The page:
The Mucker

By Edgar Rice Burroughs

Page 214

fallen bandit. "You?"

Bridge was off his horse the instant that the familiar voice sounded in
his ears.

"Billy!" he exclaimed. "Why--Billy--was it you who robbed the bank?"

Even as he spoke Bridge was busy easing the weight of the dead pony from
Billy's leg.

"Anything broken?" he asked as the bandit struggled to free himself.

"Not so you could notice it," replied Billy, and a moment later he was
on his feet. "Say, bo," he added, "it's a mighty good thing you dropped
little pinto here, for I'd a sure got you my next shot. Gee! it makes
me sweat to think of it. But about this bank robbin' business. You can't
exactly say that I robbed a bank. That money was the enemy's resources,
an' I just nicked their resources. That's war. That ain't robbery.
I ain't takin' it for myself--it's for the cause--the cause o' poor,
bleedin' Mexico," and Billy grinned a large grin.

"You took it for Pesita?" asked Bridge.

"Of course," replied Billy. "I won't get a jitney of it. I wouldn't take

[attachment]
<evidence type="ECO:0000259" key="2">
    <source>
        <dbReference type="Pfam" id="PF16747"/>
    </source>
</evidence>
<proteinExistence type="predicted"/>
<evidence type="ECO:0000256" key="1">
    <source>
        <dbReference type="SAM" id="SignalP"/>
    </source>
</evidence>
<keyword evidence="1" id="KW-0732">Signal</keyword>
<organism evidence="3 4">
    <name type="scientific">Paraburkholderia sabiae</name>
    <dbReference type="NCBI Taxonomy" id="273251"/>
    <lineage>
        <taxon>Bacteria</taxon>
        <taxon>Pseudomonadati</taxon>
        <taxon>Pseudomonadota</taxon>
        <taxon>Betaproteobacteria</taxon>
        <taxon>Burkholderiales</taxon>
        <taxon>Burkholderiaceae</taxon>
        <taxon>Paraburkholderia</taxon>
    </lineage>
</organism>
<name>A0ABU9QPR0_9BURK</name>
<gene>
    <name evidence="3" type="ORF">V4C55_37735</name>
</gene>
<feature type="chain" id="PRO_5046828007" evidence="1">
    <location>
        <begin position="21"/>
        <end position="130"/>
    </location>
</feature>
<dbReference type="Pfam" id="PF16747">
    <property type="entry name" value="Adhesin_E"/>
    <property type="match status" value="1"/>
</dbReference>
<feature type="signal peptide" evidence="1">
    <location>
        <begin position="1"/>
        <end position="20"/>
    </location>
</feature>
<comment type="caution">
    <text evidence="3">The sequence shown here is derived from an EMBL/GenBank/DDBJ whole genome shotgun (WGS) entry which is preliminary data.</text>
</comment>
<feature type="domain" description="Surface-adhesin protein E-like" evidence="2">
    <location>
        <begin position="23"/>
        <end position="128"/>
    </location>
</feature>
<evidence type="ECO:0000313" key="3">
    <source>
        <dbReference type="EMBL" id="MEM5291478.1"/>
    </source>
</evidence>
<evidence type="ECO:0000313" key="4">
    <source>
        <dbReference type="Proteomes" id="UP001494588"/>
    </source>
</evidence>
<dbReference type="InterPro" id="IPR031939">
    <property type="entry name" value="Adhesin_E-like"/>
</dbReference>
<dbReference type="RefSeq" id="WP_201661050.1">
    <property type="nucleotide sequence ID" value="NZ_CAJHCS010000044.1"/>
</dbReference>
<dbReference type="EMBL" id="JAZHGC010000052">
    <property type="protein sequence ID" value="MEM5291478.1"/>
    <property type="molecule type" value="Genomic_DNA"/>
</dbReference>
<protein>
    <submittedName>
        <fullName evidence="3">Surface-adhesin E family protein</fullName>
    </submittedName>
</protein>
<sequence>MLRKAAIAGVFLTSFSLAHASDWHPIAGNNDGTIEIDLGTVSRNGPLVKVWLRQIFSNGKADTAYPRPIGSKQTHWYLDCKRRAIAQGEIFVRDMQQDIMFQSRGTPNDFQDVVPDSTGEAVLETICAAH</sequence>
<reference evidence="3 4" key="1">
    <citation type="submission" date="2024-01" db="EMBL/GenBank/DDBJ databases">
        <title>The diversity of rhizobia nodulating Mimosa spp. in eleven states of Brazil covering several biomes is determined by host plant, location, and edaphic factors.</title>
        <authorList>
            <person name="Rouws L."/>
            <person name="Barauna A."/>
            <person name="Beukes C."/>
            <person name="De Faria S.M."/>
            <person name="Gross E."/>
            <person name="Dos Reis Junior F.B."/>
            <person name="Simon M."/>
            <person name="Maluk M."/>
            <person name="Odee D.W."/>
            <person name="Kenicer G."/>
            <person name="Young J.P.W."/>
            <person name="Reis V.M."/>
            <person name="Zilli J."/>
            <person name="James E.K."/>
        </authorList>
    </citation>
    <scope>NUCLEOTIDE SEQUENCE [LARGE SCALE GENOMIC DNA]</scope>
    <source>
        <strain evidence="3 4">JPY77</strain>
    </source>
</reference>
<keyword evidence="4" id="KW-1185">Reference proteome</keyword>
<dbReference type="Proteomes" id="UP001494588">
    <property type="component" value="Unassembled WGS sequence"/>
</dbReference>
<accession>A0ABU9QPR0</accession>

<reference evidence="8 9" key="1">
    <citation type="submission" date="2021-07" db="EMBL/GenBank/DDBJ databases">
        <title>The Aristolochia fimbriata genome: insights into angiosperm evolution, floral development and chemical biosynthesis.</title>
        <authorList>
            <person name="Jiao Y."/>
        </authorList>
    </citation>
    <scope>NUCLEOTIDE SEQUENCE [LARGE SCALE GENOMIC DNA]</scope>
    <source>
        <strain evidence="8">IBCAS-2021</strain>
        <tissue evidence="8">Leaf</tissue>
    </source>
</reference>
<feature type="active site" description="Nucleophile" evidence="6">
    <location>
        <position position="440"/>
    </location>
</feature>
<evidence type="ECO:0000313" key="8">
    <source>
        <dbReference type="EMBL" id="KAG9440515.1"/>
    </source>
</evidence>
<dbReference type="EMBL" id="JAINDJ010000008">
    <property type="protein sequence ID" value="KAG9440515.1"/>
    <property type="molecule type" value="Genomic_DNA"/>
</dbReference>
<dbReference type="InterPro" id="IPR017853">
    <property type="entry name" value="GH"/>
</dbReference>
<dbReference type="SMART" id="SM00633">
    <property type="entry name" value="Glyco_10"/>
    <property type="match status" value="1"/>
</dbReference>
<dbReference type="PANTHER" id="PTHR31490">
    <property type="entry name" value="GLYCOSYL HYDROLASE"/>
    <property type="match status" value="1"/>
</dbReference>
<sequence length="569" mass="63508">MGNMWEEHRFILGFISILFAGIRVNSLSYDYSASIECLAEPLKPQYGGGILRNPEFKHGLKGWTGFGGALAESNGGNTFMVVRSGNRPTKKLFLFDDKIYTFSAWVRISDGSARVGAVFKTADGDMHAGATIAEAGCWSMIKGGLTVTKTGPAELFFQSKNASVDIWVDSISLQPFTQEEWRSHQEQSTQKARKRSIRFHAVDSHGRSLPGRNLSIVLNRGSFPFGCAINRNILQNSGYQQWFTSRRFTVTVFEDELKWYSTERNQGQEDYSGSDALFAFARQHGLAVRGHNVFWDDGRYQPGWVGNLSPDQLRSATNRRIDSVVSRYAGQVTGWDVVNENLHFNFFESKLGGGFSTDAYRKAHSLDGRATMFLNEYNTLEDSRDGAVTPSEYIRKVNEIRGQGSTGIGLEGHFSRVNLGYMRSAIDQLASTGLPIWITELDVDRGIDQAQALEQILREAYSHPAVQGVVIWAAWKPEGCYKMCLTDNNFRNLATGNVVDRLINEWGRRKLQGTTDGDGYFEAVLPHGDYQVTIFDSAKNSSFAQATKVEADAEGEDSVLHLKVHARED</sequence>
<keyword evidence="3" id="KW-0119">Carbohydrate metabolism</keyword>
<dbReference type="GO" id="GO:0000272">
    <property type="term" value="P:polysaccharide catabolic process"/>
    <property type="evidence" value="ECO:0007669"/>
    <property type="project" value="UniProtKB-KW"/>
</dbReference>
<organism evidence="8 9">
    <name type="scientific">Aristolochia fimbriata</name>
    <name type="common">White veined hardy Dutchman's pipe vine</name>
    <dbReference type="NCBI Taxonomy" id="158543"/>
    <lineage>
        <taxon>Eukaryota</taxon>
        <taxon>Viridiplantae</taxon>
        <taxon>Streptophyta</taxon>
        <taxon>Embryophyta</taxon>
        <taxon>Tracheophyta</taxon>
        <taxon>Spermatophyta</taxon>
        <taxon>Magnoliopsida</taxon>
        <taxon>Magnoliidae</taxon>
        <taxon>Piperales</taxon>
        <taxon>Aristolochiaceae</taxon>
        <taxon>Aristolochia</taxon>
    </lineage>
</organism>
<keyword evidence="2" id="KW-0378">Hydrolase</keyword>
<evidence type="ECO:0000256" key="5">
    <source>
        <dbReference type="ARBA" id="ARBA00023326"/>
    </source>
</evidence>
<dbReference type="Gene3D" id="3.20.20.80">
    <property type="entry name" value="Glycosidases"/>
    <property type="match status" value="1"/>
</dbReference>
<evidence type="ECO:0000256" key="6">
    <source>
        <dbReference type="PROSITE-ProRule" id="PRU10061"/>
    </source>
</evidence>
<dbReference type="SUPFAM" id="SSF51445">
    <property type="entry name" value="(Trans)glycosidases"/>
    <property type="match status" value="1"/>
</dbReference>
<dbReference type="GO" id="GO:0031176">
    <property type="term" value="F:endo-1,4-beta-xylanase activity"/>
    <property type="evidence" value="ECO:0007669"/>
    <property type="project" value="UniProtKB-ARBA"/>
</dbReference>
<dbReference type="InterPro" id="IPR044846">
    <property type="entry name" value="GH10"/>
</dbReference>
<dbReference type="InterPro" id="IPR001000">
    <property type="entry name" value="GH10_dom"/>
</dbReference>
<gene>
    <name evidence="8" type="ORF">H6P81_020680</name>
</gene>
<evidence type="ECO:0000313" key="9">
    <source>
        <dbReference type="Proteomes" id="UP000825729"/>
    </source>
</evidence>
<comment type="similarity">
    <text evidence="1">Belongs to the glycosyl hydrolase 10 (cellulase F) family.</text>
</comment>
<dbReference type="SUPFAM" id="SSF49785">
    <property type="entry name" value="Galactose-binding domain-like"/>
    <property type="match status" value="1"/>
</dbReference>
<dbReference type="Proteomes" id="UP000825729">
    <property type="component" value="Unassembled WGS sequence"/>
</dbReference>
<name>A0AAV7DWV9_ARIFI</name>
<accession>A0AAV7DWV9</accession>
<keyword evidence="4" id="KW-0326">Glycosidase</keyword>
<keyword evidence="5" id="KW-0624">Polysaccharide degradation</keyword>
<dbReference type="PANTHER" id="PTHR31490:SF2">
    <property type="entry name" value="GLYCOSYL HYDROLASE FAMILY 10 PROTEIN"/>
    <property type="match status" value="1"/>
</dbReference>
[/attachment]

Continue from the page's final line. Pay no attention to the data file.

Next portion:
none of it, Bridge, honest. I'm on the square now."

"I know you are, Billy," replied the other; "but if you're caught
you might find it difficult to convince the authorities of your
highmindedness and your disinterestedness."

"Authorities!" scoffed Billy. "There ain't no authorities in Mexico. One
bandit is just as good as another, and from Pesita to Carranza they're
all bandits at heart. They ain't a one of 'em that gives two whoops
in hell for poor, bleedin' Mexico--unless they can do the bleedin'
themselves. It's dog eat dog here. If they caught me they'd shoot me
whether I'd robbed their bank or not. What's that?" Billy was suddenly
alert, straining his eyes back in the direction of Cuivaca.

"They're coming, Billy," said Bridge. "Take my horse--quick! You must
get out of here in a hurry. The whole post is searching for you. I
thought that they went toward the south, though. Some of them must have

"What'll you do if I take your horse?" asked Billy.

"I can walk back," said Bridge, "it isn't far to town. I'll tell them
that I had come only a short distance when my horse threw me and ran
away. They'll believe it for they think I'm a rotten horseman--the two
vaqueros who escorted me to town I mean."

Billy hesitated. "I hate to do it, Bridge," he said.

"You must, Billy," urged the other.

"If they find us here together it'll merely mean that the two of us will
get it, for I'll stick with you, Billy, and we can't fight off

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